Do patients routinely read all the fine print provided with a prescription? Most scan the pages briefly and assume the doctor evaluates the risk for them. The small print is often overwhelming, and the tendency of a healthy person is to suppose the doctor would not prescribe it if the risk was too great. However, as has been argued here, the chemical hormone estrogen is a known carcinogen and should not be used as a routine medication ever. According to the World Health Organization, estrogen causes cancer in humans.   Because of the insistence on what has come to be known as reproductive rights, physicians apparently prefer to take a hands-off approach, accepting the feminist charge that steroid drugs are required for women’s health. Given the increasing research on the detriments to the environment as well as health concerns and unwarranted risks for women and adolescent girls, steroids should be banned outright — or at least sold with a simply-stated warning label in bold type face on the outside of the package:

The World Health Organization has declared estrogen a Class 1 known carcinogen.  This means that the International Agency on Research for Cancer that is part of the WHO has determined estrogen causes cancer.  In addition, teens on oral contraceptives are at additional risk for Cardiovascular Risk, STDs, and unwanted pregnancy.

A more complete warning could be placed at the top of the page of medication information:

Risk of developing blood clots: Blood clots and blockage of blood vessels are one of the most serious side effects of taking oral contraceptives and can cause death or serious disability. In particular, a clot in the leg can cause thrombophlebitis and a clot that travels to the lungs can cause a sudden blockage of the vessel carrying blood to the lungs. The risks of these side effects may be greater with drospirenone-containing oral contraceptives, such as [brand name of drug] (drospirenone and ethinyl estradiol), than with certain other low-dose pills. Rarely, clots occur in the blood vessels of the eye and may cause blindness, double vision, or impaired vision.*

*Adapted from “Petition to Ban Third Generation Oral Contraceptives Containing  Desogestrel.” Public Citizen. 6 Feb. 2007.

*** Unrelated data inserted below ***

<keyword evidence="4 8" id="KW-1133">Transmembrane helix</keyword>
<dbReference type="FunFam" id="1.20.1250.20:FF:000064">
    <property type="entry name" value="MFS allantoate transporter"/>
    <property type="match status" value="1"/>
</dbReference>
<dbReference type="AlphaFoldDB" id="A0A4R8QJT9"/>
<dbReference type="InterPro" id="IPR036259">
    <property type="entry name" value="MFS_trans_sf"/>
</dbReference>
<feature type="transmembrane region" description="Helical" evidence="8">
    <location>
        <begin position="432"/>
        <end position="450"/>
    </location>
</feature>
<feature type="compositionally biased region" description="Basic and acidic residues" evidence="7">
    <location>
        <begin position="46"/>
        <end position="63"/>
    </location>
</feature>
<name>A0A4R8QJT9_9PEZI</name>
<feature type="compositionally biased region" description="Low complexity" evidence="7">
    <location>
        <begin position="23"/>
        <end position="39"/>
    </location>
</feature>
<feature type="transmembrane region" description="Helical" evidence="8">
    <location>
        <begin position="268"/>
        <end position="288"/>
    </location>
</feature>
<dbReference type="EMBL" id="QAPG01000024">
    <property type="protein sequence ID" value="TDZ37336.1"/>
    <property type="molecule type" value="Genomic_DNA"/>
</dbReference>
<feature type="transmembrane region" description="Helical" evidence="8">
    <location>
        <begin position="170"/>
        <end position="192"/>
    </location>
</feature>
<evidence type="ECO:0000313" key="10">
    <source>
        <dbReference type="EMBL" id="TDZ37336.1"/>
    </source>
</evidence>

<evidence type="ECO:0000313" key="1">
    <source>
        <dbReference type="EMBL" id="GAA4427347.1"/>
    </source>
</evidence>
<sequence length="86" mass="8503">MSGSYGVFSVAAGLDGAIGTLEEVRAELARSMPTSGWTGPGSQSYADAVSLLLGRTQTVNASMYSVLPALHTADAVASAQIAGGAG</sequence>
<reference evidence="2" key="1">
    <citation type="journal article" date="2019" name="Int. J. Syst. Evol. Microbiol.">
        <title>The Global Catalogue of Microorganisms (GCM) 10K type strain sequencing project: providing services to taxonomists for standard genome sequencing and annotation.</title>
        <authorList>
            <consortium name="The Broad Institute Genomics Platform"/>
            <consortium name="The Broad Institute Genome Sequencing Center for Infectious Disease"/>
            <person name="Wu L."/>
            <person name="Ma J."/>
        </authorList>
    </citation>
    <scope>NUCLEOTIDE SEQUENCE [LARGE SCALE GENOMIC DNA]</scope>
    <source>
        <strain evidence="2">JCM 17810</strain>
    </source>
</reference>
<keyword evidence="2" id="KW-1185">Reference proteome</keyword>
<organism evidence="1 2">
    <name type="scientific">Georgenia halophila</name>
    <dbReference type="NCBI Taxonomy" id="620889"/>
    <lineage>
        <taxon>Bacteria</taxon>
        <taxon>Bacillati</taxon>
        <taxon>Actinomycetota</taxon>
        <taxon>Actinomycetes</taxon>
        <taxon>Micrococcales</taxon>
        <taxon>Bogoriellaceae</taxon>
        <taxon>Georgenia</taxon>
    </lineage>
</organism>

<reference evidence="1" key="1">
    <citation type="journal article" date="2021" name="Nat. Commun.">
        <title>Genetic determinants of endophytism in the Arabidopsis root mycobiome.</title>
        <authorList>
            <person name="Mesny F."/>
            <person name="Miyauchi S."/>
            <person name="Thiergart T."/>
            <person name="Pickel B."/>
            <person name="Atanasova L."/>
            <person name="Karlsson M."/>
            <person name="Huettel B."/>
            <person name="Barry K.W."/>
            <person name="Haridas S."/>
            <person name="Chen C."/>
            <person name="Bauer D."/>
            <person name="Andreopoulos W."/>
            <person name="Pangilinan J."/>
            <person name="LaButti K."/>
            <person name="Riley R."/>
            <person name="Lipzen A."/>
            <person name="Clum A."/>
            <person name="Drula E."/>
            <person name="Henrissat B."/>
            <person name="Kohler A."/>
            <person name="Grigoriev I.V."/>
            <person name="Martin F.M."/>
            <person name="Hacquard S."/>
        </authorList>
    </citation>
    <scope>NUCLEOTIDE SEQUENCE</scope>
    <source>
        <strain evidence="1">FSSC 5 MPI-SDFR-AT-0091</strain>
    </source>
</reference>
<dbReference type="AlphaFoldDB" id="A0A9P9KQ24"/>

Works Cited

Alley, Todd.  “The Unique Dangers of Yasmin” The Legal Examiner. 30 May 2009.

“AP: Drugs Found in Drinking Water.” USA Today. 12 Sept. 2008.

Balinski, Thaddeus. “Study: contraceptive pills put teen girls at increased risk of high blood pressure.” Life Site News. 12 July 2012.

“Bayer’s Yasmin & Yaz Birth Control Pills Significantly Increase Blood Clot Risk” 8 May 2011. YouTube.

Bederman, Andrew. “Yaz Side Effects Lawyer – Andy Bederman – of Greenberg & Bederman” YouTube. 14 Oct. 2009.

“Birth Control Pills Containing Drospirenone: Possible Increased Risk of Blood Clots.”

US Food and Drug Administration.  Dept. of Health and Humn Services.  27 Oct. 2011.

“Can Birth Control Hormones Be Filtered from the Water Supply?” Earth Talk: The  Environmental Magazine. Scientific American.

Clancy, Katie. “Why We Shouldn’t Prescribe Hormonal Contraception to 12 Year Olds.” Scientific American.  27 April 2012.

“Contraceptives Market to 2016 – Demand for Long Acting Birth Control Pills Encourages Growth in Hormonal Contraceptives Market.” Research and Markets. Dec. 2010.

Dery, Luke. “Troubled Waters: Removing Estrogen from Our Water Supply.” The Scientia Review

Du, Yong, et. al. “Hormonal Contraceptive Use Among Adolescent Girls in Germany in Relation to Health Behavior and Biological Cardiovascular Risk Factors.” Journal of Adolescent Health 48:4, 331-337, April 2011. SciVerse.

Ertelt, Steven. “ Study Shows Abstinence Education Reduces Teenage Sexual Behavior.” Life News.Com. 15 Aug. 2006.

Ertelt, Steven. “Women Really Want Abstinence-Based Empowerment, Not NOW and Casual Sex.” Life News.Com. 19 Feb. 2010.

“Estrogen and Estrogen Mimics.”  Watershed Institute for Collaborative Environmental Studies.

“EU agency to review safety of newer contraceptive pills.” Global Regulatory Science. 16 Feb. 2013.

Feeley, Jef and Naomi Kresge. “Bayer’s Yasmin Lawsuit Settlements Rise to $402.6 Million.” Bloomberg Business Week. 31 July 2012.

“Health Concerns Over Popular Contraceptives.” The New York Times. 26 Sept. 2009.

Keating, Dave. “MEP Questions Proposed Rules on Water Quality.”   26.07.2012 / 05:10 CET.

Kientz, Hissey. “FDA announces strong blood clots warning for Yaz and Yasmin.” Drug Recall Watch. April 10, 2012.

McGuire, Kimberly Inez.  “Is Birth Control in our Water Destroying the Environment?”

McKie, Robin. “£30bn bill to purify water system after toxic impact of contraceptive pill.”  The Guardian. 2 June 2012.

Meredith, Kristine. “Current Yasmin and Yaz Label Warnings Are Inadequate.” Yaz on Trial. 9 Dec. 2011.

Phillips, Nicky. “Study confirms ‘pill’ affects mate choice.” ABC Science. 8 Oct. 2009.

“Research and Markets: $11 Billion Contraceptives Market to 2016: Demand for Long Acting Birth Control Pills Encourages Growth in Hormonal Contraceptives Market.” Business Wire. 13 Jan. 2011.

Roberts, Gosling . “MHC-Correlated Odour Preferences in Humans and the Use of Oral Contraceptives.” PubMed. 7 Dec. 2008.

“Unnatural Selection: Birth Control Pills May Alter Choice of Partners.” PhysOrg. 7 Oct. 2009.

“Water Pollution Caused By Contraceptives Could Cost Billions To Fix.” Red Orbit.  4 June 2012.

Wenner, Melinda. “Birth Control Pills Affect Women’s Taste in Men: How Synthetic Hormones Change Desire in Women–and Their Choice in a Mate.” Scientific American.  5 Dec. 2008.

World Health Organization.  Pharmaceuticals: A Review of Human Carcinogens IARC International Agency for Research on Cancer Monographs on the Evaluation of Carcinogenic Risks to Humans. 2012.

Yaz TV Commercial. You Tube. Aug. 2007.